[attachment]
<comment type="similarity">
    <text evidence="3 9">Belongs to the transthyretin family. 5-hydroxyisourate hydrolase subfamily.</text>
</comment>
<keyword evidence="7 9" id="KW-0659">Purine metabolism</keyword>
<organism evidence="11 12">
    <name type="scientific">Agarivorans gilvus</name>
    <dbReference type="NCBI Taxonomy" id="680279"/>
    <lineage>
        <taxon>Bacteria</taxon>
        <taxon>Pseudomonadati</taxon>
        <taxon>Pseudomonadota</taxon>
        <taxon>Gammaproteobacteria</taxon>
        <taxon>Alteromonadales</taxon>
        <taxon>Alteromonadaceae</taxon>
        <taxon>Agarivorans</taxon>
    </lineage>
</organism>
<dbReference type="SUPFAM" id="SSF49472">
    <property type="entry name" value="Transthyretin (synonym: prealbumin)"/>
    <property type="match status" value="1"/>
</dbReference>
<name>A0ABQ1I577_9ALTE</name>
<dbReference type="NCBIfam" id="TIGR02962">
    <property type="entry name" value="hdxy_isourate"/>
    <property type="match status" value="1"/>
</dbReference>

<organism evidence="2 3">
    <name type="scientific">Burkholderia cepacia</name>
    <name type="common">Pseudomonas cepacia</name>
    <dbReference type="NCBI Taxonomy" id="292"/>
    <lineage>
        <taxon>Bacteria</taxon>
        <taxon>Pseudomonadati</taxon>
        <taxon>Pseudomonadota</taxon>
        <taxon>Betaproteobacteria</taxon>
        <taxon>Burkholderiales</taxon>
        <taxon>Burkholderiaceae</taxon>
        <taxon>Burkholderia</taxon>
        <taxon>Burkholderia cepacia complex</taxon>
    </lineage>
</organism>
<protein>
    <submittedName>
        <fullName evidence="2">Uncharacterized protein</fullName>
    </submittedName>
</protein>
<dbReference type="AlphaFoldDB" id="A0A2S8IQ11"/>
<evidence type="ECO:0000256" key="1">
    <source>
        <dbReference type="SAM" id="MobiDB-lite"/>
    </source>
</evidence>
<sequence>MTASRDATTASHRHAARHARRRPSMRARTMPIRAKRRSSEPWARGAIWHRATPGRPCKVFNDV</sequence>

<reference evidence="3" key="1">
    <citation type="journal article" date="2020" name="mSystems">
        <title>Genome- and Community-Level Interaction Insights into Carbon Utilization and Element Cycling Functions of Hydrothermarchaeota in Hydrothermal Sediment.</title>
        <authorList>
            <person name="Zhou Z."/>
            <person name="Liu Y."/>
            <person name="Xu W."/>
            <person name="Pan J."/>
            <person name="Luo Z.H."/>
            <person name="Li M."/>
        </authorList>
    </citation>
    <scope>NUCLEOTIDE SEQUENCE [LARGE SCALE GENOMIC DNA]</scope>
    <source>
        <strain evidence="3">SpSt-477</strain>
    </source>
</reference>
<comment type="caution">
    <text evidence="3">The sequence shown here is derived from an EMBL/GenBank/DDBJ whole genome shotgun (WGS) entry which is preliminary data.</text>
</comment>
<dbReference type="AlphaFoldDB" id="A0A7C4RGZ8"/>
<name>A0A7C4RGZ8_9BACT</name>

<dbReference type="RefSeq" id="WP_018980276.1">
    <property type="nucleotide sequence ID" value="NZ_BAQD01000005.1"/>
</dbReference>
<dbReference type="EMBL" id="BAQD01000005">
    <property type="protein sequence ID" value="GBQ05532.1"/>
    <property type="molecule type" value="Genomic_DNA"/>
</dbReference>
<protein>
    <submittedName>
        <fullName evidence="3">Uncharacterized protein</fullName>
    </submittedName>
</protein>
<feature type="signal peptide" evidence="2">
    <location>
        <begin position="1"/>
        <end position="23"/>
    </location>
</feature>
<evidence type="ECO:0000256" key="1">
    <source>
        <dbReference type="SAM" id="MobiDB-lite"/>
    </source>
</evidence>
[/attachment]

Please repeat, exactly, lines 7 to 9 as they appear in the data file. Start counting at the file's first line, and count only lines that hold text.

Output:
    <dbReference type="NCBI Taxonomy" id="680279"/>
    <lineage>
        <taxon>Bacteria</taxon>